Our project, Intangible Effects (No. 1), is the first in a series of experiments investigating ephemeral and sensual aspects of the built environment. The project centers on Yesler Terrace, a public housing development in Seattle’s First Hill neighborhood. Built between 1941–1943, it was Washington State’s first public housing development and the first racially integrated public housing development in the United States. It is by all accounts a vibrant community and one of Seattle’s most diverse neighborhoods. Earlier this year, Seattle City Council approved a plan to demolish Yesler Terrace to make way for a new mixed-income development—a controversial plan necessitating the displacement of approximately 1,200 residents.

Working with Seattle youth, we are collecting field recordings, audio interviews and performances by residents that reflect participants’ experience of the neighborhood and concerns about its uncertain future. These recordings form the basis of an interactive installation in the Mw [Moment Magnitude] exhibition at the Frye Art Museum, enabling visitors to explore the Yesler Terrace soundscape and create their own, ephemeral compositions. We will also create an online archive to allow access to the full set of recordings.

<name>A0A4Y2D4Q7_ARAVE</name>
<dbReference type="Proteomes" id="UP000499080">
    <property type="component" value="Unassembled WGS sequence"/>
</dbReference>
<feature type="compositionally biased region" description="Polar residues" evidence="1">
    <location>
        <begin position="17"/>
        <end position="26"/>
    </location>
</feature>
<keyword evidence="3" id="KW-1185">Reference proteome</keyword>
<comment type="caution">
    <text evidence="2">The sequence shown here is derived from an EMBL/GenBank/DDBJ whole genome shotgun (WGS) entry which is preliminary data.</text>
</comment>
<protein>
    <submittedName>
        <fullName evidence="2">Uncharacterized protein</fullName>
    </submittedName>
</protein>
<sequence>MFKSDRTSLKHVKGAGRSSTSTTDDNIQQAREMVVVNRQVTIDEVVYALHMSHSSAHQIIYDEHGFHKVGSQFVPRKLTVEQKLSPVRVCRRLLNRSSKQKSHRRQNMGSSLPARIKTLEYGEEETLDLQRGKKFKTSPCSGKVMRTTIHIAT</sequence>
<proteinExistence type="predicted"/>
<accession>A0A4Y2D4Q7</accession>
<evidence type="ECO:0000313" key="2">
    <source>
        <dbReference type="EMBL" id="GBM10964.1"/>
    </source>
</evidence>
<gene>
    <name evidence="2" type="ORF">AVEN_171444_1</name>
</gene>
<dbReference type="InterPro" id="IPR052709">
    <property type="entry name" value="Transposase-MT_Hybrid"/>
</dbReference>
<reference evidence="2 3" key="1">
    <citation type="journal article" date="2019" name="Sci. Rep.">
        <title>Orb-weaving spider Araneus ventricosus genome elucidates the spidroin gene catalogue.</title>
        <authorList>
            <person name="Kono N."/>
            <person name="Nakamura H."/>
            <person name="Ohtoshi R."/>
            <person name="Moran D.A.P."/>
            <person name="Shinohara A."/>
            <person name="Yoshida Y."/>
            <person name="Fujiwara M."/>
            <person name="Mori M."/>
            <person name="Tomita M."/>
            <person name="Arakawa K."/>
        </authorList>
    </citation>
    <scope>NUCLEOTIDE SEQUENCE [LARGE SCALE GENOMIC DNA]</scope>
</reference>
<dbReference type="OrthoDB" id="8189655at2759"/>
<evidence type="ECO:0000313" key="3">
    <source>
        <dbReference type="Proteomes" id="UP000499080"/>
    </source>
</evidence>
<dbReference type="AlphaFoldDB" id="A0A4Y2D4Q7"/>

Our intention in undertaking this project is to create an opportunity for creative exploration of the urban environment at a moment when public engagement seems simultaneously necessary and ineffectual. Focusing on sound serves to shift emphasis from the relatively static vernacular of architectural form that has dominated public discussion of the Yesler Terrace redevelopment effort. We orient attention instead towards the neighborhood as a lived experience, approaching urban space as literally and figuratively vibrating with human activity. In so doing, we conceptualize the neighborhood’s character not as a collection of buildings, but as arising through the activities of its inhabitants. Our aims are to encourage critical reflection on the meaning and character of neighborhood life, and hopefully, to offer our young participants a means to understand and articulate value for themselves and to the city at large.